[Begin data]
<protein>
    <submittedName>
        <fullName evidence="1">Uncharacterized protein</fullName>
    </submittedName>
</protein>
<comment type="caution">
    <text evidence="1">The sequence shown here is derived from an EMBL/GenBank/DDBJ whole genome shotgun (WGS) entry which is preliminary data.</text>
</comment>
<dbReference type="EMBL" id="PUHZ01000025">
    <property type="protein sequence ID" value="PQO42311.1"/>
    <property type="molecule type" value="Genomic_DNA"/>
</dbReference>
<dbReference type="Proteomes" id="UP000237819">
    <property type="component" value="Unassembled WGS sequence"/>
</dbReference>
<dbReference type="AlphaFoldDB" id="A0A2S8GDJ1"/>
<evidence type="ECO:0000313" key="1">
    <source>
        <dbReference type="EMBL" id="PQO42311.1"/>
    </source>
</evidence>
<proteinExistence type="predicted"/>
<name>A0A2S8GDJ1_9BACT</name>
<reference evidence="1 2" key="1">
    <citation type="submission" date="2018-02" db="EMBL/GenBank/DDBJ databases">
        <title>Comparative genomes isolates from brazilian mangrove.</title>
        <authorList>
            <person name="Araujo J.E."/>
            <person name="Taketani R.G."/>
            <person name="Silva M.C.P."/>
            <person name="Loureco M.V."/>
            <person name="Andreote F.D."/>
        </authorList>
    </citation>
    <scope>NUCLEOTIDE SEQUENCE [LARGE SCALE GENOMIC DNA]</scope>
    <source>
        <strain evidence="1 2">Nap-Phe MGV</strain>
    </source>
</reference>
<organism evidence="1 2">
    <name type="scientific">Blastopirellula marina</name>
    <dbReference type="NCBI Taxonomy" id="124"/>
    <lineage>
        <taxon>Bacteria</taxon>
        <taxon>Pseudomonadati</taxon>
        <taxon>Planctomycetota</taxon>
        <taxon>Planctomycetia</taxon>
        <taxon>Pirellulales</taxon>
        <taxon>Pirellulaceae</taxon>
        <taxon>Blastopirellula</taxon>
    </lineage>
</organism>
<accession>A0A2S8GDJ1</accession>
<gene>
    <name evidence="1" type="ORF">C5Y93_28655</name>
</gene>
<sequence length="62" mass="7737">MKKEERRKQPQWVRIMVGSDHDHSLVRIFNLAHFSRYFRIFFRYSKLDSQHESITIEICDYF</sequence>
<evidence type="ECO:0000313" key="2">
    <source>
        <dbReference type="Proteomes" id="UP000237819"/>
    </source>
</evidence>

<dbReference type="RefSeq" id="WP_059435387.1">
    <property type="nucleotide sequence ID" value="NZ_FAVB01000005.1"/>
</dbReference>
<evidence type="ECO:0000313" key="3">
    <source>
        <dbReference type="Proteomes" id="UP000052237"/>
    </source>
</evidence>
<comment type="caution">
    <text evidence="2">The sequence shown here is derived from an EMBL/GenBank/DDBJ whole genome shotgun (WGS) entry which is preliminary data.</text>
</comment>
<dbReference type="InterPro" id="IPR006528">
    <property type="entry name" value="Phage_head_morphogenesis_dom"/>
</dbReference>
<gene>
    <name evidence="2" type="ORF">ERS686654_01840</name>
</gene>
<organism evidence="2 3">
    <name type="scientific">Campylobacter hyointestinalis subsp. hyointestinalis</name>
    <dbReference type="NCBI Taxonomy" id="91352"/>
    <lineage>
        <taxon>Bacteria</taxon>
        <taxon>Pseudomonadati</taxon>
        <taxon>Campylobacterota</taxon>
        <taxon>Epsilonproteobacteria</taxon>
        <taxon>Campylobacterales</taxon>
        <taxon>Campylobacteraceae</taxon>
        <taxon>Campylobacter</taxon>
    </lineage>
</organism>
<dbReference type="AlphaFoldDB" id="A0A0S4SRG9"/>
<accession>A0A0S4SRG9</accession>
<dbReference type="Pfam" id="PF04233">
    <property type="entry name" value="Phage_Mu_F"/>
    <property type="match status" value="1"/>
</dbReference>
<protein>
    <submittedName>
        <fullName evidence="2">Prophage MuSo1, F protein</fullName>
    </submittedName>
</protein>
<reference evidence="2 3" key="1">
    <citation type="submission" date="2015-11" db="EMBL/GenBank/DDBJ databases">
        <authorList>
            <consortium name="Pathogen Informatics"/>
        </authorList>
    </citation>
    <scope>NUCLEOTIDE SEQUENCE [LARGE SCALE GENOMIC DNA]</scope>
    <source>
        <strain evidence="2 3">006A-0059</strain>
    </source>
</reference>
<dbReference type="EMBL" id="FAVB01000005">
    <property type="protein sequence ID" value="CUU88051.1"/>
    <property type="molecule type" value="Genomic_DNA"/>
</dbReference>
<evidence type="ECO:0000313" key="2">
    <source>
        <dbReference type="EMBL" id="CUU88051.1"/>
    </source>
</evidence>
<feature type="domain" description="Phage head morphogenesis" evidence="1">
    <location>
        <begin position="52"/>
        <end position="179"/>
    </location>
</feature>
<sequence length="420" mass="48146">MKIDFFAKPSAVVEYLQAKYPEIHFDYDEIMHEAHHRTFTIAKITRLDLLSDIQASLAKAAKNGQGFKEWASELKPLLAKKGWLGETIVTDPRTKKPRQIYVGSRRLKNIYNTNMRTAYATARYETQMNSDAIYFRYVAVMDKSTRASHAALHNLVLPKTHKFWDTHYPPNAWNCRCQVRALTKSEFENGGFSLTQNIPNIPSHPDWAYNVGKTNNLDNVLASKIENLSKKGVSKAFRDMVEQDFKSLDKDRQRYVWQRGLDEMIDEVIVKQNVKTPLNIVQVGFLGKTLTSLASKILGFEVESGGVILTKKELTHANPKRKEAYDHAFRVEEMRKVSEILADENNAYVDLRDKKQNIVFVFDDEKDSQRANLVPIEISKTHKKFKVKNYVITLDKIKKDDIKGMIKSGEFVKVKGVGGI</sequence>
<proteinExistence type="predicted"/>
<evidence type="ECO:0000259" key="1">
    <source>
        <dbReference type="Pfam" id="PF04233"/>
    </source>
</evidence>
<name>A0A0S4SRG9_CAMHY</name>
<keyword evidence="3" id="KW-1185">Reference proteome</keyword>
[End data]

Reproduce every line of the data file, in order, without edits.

<protein>
    <submittedName>
        <fullName evidence="1">Uncharacterized protein</fullName>
    </submittedName>
</protein>
<comment type="caution">
    <text evidence="1">The sequence shown here is derived from an EMBL/GenBank/DDBJ whole genome shotgun (WGS) entry which is preliminary data.</text>
</comment>
<dbReference type="EMBL" id="PUHZ01000025">
    <property type="protein sequence ID" value="PQO42311.1"/>
    <property type="molecule type" value="Genomic_DNA"/>
</dbReference>
<dbReference type="Proteomes" id="UP000237819">
    <property type="component" value="Unassembled WGS sequence"/>
</dbReference>
<dbReference type="AlphaFoldDB" id="A0A2S8GDJ1"/>
<evidence type="ECO:0000313" key="1">
    <source>
        <dbReference type="EMBL" id="PQO42311.1"/>
    </source>
</evidence>
<proteinExistence type="predicted"/>
<name>A0A2S8GDJ1_9BACT</name>
<reference evidence="1 2" key="1">
    <citation type="submission" date="2018-02" db="EMBL/GenBank/DDBJ databases">
        <title>Comparative genomes isolates from brazilian mangrove.</title>
        <authorList>
            <person name="Araujo J.E."/>
            <person name="Taketani R.G."/>
            <person name="Silva M.C.P."/>
            <person name="Loureco M.V."/>
            <person name="Andreote F.D."/>
        </authorList>
    </citation>
    <scope>NUCLEOTIDE SEQUENCE [LARGE SCALE GENOMIC DNA]</scope>
    <source>
        <strain evidence="1 2">Nap-Phe MGV</strain>
    </source>
</reference>
<organism evidence="1 2">
    <name type="scientific">Blastopirellula marina</name>
    <dbReference type="NCBI Taxonomy" id="124"/>
    <lineage>
        <taxon>Bacteria</taxon>
        <taxon>Pseudomonadati</taxon>
        <taxon>Planctomycetota</taxon>
        <taxon>Planctomycetia</taxon>
        <taxon>Pirellulales</taxon>
        <taxon>Pirellulaceae</taxon>
        <taxon>Blastopirellula</taxon>
    </lineage>
</organism>
<accession>A0A2S8GDJ1</accession>
<gene>
    <name evidence="1" type="ORF">C5Y93_28655</name>
</gene>
<sequence length="62" mass="7737">MKKEERRKQPQWVRIMVGSDHDHSLVRIFNLAHFSRYFRIFFRYSKLDSQHESITIEICDYF</sequence>
<evidence type="ECO:0000313" key="2">
    <source>
        <dbReference type="Proteomes" id="UP000237819"/>
    </source>
</evidence>

<dbReference type="RefSeq" id="WP_059435387.1">
    <property type="nucleotide sequence ID" value="NZ_FAVB01000005.1"/>
</dbReference>
<evidence type="ECO:0000313" key="3">
    <source>
        <dbReference type="Proteomes" id="UP000052237"/>
    </source>
</evidence>
<comment type="caution">
    <text evidence="2">The sequence shown here is derived from an EMBL/GenBank/DDBJ whole genome shotgun (WGS) entry which is preliminary data.</text>
</comment>
<dbReference type="InterPro" id="IPR006528">
    <property type="entry name" value="Phage_head_morphogenesis_dom"/>
</dbReference>
<gene>
    <name evidence="2" type="ORF">ERS686654_01840</name>
</gene>
<organism evidence="2 3">
    <name type="scientific">Campylobacter hyointestinalis subsp. hyointestinalis</name>
    <dbReference type="NCBI Taxonomy" id="91352"/>
    <lineage>
        <taxon>Bacteria</taxon>
        <taxon>Pseudomonadati</taxon>
        <taxon>Campylobacterota</taxon>
        <taxon>Epsilonproteobacteria</taxon>
        <taxon>Campylobacterales</taxon>
        <taxon>Campylobacteraceae</taxon>
        <taxon>Campylobacter</taxon>
    </lineage>
</organism>
<dbReference type="AlphaFoldDB" id="A0A0S4SRG9"/>
<accession>A0A0S4SRG9</accession>
<dbReference type="Pfam" id="PF04233">
    <property type="entry name" value="Phage_Mu_F"/>
    <property type="match status" value="1"/>
</dbReference>
<protein>
    <submittedName>
        <fullName evidence="2">Prophage MuSo1, F protein</fullName>
    </submittedName>
</protein>
<reference evidence="2 3" key="1">
    <citation type="submission" date="2015-11" db="EMBL/GenBank/DDBJ databases">
        <authorList>
            <consortium name="Pathogen Informatics"/>
        </authorList>
    </citation>
    <scope>NUCLEOTIDE SEQUENCE [LARGE SCALE GENOMIC DNA]</scope>
    <source>
        <strain evidence="2 3">006A-0059</strain>
    </source>
</reference>
<dbReference type="EMBL" id="FAVB01000005">
    <property type="protein sequence ID" value="CUU88051.1"/>
    <property type="molecule type" value="Genomic_DNA"/>
</dbReference>
<evidence type="ECO:0000313" key="2">
    <source>
        <dbReference type="EMBL" id="CUU88051.1"/>
    </source>
</evidence>
<feature type="domain" description="Phage head morphogenesis" evidence="1">
    <location>
        <begin position="52"/>
        <end position="179"/>
    </location>
</feature>
<sequence length="420" mass="48146">MKIDFFAKPSAVVEYLQAKYPEIHFDYDEIMHEAHHRTFTIAKITRLDLLSDIQASLAKAAKNGQGFKEWASELKPLLAKKGWLGETIVTDPRTKKPRQIYVGSRRLKNIYNTNMRTAYATARYETQMNSDAIYFRYVAVMDKSTRASHAALHNLVLPKTHKFWDTHYPPNAWNCRCQVRALTKSEFENGGFSLTQNIPNIPSHPDWAYNVGKTNNLDNVLASKIENLSKKGVSKAFRDMVEQDFKSLDKDRQRYVWQRGLDEMIDEVIVKQNVKTPLNIVQVGFLGKTLTSLASKILGFEVESGGVILTKKELTHANPKRKEAYDHAFRVEEMRKVSEILADENNAYVDLRDKKQNIVFVFDDEKDSQRANLVPIEISKTHKKFKVKNYVITLDKIKKDDIKGMIKSGEFVKVKGVGGI</sequence>
<proteinExistence type="predicted"/>
<evidence type="ECO:0000259" key="1">
    <source>
        <dbReference type="Pfam" id="PF04233"/>
    </source>
</evidence>
<name>A0A0S4SRG9_CAMHY</name>
<keyword evidence="3" id="KW-1185">Reference proteome</keyword>